But there was no doubt that the muse of inspiration was smiling on the La Jolla Music Society Friday (Aug. 16), when SummerFest 2013 launched three new works by three distunguished American composers. Each composer, Stephen Stucky, David Del Tredici, and John Harbison, was present to introduce his new opus.
John Harbison’s gripping song cycle “Crossroads” probed the profound, autumnal poetry of Louise Glück, unleashing her poignant images with searing vocal arcs sustained by a string quintet’s taut counterpoint. And for good measure, Harbison included an oboe obbligato on that rare chance the listener may have missed the wistful tenor of the poetry.
Could Harbison have asked for a more compelling vocal interpreter than the young mezzo-soprano Jennifer Johnson Cano? She warmly communicated the emotional impact of every phrase, employing with evident ease a vibrant, bright mezzo voice that commanded the modest confines of Sherwood Auditorium. With all of her operatic horsepower, however, she did not allow a single word of Glück’s concise text to slip by unnoticed.
The Linden String Quartet with bassist Nico Abondolo ably matched Cano’s passion and eloquence, and I was again impressed with cellist Felix Umansky’s verve that so animates this promising ensemble. Although oboist Peggy Pearson provided shapely counterpoint to the vocal solo, I thought she remained too much in Cano’s shadow.[php snippet=1]
Sometimes when I hear a new work, I am eager to hear it again just to get a better picture of it in my mind. But I am eager to hear “Crossroads“ many times over because it is so striking, a 21st-century counterpart to Samuel Barber’s beloved “Knoxville: Summer of 1915.“
The concert opened with Steven Stucky’s explosive but finely wrought Sonata for Violin and Piano, written for SummerFest Music Director Cho-Liang Lin and pianist Jon Kimura-Parker, a three-movement sonata that divided equally the virtuosic responsibilities. Lin was at his best turning etherial trills in the stratosphere and floating mystical themes that hovered between Anton Webern’s stoic agnosticism and Arvo Pärt’s intense piety.
Kimura-Parker answered with transparent arpeggiations and slashing, astringent chords. The performers’ minutely calibrated pas de deux aptly honored the composer’s spare vocabulary and substantial intentions.
If David Del Tredici had not proposed such an elaborate program for his 40-minute “Bullycide“ for piano and string quintet, a
first hearing might have been less frustrating. Composed “in memory of five gay teens who committed suicide,“ this quasi-symphonic tone poem took us through the teens’ individual characterizations, through death, lament, rage, thwarted dreams, elegy and more.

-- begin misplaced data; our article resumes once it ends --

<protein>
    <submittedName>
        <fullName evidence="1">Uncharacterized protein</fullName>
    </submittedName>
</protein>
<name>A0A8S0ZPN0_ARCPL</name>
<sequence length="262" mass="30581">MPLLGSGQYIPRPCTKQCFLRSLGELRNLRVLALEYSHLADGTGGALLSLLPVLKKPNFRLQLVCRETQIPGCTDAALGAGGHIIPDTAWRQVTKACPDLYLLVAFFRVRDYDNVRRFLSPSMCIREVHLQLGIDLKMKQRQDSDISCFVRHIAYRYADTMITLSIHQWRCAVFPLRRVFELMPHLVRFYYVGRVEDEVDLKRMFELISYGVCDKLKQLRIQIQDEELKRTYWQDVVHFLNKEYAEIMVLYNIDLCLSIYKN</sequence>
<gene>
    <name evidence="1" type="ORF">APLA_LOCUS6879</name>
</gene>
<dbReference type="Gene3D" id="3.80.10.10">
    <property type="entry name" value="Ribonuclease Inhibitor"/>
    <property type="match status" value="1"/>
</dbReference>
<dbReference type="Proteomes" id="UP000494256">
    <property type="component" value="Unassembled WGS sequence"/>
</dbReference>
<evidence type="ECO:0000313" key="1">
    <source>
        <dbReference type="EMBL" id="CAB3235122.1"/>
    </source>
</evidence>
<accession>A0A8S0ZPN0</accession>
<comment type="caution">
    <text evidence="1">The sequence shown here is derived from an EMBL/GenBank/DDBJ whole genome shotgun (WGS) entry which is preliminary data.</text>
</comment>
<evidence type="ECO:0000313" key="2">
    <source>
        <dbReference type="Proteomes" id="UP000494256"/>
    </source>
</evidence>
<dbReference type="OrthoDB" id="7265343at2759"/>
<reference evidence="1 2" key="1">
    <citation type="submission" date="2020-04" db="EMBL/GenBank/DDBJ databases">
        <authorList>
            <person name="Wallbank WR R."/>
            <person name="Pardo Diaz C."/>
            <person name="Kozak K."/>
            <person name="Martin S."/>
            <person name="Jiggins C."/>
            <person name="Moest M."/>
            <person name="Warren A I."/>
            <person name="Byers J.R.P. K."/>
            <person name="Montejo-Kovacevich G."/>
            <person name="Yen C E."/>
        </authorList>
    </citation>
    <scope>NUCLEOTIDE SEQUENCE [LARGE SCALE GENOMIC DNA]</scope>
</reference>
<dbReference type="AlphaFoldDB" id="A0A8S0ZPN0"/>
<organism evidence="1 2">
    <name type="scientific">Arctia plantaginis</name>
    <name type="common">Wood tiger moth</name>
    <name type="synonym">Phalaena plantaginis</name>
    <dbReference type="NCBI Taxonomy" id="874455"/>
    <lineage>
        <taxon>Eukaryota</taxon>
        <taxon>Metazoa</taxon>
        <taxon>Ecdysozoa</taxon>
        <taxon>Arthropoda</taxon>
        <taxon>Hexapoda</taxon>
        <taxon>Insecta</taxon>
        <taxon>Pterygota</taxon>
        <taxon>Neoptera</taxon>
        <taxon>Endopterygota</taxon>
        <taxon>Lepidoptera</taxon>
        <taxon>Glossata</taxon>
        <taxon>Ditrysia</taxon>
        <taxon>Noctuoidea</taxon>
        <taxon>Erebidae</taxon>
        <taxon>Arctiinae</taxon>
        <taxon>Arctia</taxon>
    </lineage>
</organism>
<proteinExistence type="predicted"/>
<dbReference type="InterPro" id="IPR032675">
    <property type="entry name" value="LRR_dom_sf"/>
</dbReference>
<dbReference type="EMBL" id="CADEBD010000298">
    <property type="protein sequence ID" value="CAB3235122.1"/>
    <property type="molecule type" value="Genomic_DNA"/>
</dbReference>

The divisions between the eight (nine?) movements of “Bullycide“ proved indistinct, and tracking the themes was taxing. A combination of the composer’s unabashedly tonal idiom and his penchant for frequent triumphant, major-mode cadences compromised, I fear, some of the tragic dimension of his task.
Del Tredici found room for a rhapsodic five-voice fugue and a minor-mode incarnation of the same thematic material, as well as several elaborate cadenzas. Perhaps this expansive chamber piece is really a sketch for an imposing piano concerto. The Shanghai Quartet with bassist DaXung Zhang provided the requisite muscle and sonic sheen for the work’s ambitious scope, and pianist Orion Weiss contributed his highly focused, spritely keyboard technique.
These three premières would have comfortably filled a typical SummerFest concert, but Lin programmed Béla Bartók’s Sonata for Two Pianos and Percussion, Sz. 110, as a blockbuster finale. Trotting out his third and fourth star pianist of the evening—Joyce Yang and Joseph Kalichstein—Lin joined them with the excellent timpanist Markus Rhoten and UC San Diego’s percussion guru Steven Schick, surely a match made in heaven. The unrelenting, thundering impact of Bartók’s Sonata remains undiminished some 75 years after its premiere, and this quartet of players brought it to life with staggering authority and accuracy. In the Allegro molto, for instance, measures raced by with such daemonic speed, that even the pianists’ page turners needed page turners.